Somebody Ought To Do Something About That: Medical Radioisotopes

When we first organized IX Power last summer, we agreed that too often people would say “somebody ought to do something about that” and that WE would be the company that WOULD do something.

As part of that initiative I am starting a new series here on the IX Power blog called, appropriately enough, Somebody Ought To Do Something About That.

The IX Power Staff isn’t capable of doing everything we find interesting, even in the safe power and clean water spaces on which we’re focused. So, my hope is one of our readers will pick up on things identified in this series and provide some perspective. Perhaps YOU can even “do something about it.”

 Let’s start here. As reported just about everywhere (best recent summary in the New York Times article), radioisotopes for medical use are in short supply—and this scarcity will only get worse over the coming decade.

I have three assumptions on this subject:

  1. Medical isotopes are now a necessary and integral part of medicine,
  2. Thus, medical isotopes are needed in the marketplace,
  3. The two items above mean someone can make and sell them and achieve a reasonable return on their investment.

The NYT article says the coming drought in isotope availability is due to a lack of cash. WRONG! Lack of capital is never a valid reason for not doing something: if you’re smart enough, and enough people want it, you can always find money to fund a project, especially something so vital to modern medicine.

As I see it, the inability to stave off the coming dearth of these important medical tools comes down to two things: a lack of imagination, and (here we go again) a reliance on the government to solve or fund the solution. 

Medical isotopes are currently created using nuclear fuel classified as “highly enriched” (HE fuel), meaning uranium or some other isotope that is obviously highly regulated. Here is a classic lack of imagination. There are many ways to generate Moly-99 and other isotopes; someone just needs to invest their time and imagination to bringing one of these methods to fruition without relying on HE fuel.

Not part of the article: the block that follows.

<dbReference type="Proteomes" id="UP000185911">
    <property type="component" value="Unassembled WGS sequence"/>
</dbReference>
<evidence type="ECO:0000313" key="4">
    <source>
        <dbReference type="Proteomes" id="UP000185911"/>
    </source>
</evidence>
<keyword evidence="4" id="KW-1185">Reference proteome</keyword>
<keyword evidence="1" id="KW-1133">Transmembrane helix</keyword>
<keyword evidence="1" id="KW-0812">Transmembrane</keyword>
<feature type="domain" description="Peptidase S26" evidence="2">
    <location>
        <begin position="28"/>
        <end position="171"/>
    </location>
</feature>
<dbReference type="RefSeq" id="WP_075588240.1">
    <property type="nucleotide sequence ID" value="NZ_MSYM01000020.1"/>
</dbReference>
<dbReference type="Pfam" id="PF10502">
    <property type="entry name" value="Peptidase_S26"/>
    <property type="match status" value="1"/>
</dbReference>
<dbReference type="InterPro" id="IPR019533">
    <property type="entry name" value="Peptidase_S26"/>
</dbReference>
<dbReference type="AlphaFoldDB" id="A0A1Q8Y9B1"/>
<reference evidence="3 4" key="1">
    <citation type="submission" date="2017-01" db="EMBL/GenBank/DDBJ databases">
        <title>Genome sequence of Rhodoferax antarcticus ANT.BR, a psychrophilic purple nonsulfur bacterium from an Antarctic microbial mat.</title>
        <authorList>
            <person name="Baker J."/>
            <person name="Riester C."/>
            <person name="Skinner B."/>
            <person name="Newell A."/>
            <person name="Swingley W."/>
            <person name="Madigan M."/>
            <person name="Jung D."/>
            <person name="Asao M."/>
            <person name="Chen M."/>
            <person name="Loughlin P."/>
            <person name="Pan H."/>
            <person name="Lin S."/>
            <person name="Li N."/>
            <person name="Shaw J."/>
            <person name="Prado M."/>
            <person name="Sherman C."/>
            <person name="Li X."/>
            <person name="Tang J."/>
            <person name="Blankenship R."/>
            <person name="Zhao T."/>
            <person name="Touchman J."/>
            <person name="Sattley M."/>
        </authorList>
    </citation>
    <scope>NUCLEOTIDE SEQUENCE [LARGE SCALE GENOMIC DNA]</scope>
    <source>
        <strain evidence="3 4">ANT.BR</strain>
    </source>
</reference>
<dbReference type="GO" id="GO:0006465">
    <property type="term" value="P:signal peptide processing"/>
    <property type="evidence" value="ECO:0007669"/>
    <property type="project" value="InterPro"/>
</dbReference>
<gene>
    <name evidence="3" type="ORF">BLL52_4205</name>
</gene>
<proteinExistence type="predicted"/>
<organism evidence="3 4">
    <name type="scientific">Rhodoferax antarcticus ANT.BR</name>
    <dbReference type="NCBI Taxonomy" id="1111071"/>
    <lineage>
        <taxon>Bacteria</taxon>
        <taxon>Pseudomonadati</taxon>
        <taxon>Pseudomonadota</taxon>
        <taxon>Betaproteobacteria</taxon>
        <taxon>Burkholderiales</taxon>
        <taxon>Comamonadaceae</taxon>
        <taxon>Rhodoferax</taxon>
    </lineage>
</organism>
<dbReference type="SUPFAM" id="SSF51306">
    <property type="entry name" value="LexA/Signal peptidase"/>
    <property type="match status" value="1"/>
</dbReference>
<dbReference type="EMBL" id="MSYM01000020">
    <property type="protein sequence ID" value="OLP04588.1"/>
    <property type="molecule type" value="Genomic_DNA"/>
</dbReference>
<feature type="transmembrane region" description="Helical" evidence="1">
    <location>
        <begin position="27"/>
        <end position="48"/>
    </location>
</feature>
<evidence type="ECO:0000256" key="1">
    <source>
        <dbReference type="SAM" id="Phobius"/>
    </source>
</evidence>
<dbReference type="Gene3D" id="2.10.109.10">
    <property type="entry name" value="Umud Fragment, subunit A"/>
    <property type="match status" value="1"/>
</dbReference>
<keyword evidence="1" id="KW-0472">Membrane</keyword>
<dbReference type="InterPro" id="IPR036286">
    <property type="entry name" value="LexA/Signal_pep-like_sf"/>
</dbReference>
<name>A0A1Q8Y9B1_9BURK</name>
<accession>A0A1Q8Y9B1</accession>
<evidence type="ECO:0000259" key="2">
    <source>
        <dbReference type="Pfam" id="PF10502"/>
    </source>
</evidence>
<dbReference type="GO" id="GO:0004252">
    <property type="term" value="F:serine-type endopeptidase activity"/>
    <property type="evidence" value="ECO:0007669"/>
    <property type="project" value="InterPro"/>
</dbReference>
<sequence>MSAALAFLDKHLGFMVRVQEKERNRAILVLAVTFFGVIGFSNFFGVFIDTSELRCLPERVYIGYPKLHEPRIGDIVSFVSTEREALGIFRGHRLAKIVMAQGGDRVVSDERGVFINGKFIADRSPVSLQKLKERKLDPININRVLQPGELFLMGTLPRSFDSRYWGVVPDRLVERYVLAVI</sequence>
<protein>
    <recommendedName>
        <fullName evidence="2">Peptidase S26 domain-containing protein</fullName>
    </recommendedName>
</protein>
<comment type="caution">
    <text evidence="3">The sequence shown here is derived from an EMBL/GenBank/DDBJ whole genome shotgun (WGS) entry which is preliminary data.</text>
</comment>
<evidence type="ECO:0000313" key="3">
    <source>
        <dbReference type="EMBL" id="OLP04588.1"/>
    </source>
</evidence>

The other issue is government. The U.S. Department of Energy swooped in to solve the problem, reinforcing the negative behavior only a large and complex company could dream up: “if it’s so darn important, we’ll wait for the government to give us money to do it.” In this case, the DOE gave money to industry to solve the coming isotope shortage. As the NYT article points out, GE dropped out after taking taxpayer money.

Now, I’m not talking about funding basic and applied science, where I do believe government should participate.  I’m talking about the continued dependence of large companies on government to minimize their risk on the backs of the tax-payers. This dependence on government largess runs way too deep in our economy. Instead of funding a whole new reactor, the DOE should fund dozens of ideas to generate medical isotopes without requiring HE fuel.

This commercialization method would advance an entire field of nuclear technology, and could cost much less than paying an existing DOE contractor to do something the market should take care of on its own. The people in the old communist regimes had to depend on their governments to solve problems. Capitalist societies are powered by private industry. Now think about this: which type of society has done the best with developing innovative solutions? Capitalist or communist?

Counterargument

If the taxpayers pay for the development, then the taxpayers should get access to the medical isotopes on a no-fee (nonprofit) basis. I bet my first approach would be easier to implement.

We’ll post your (thoughtful) comments and ideas on how to solve this quandary here.

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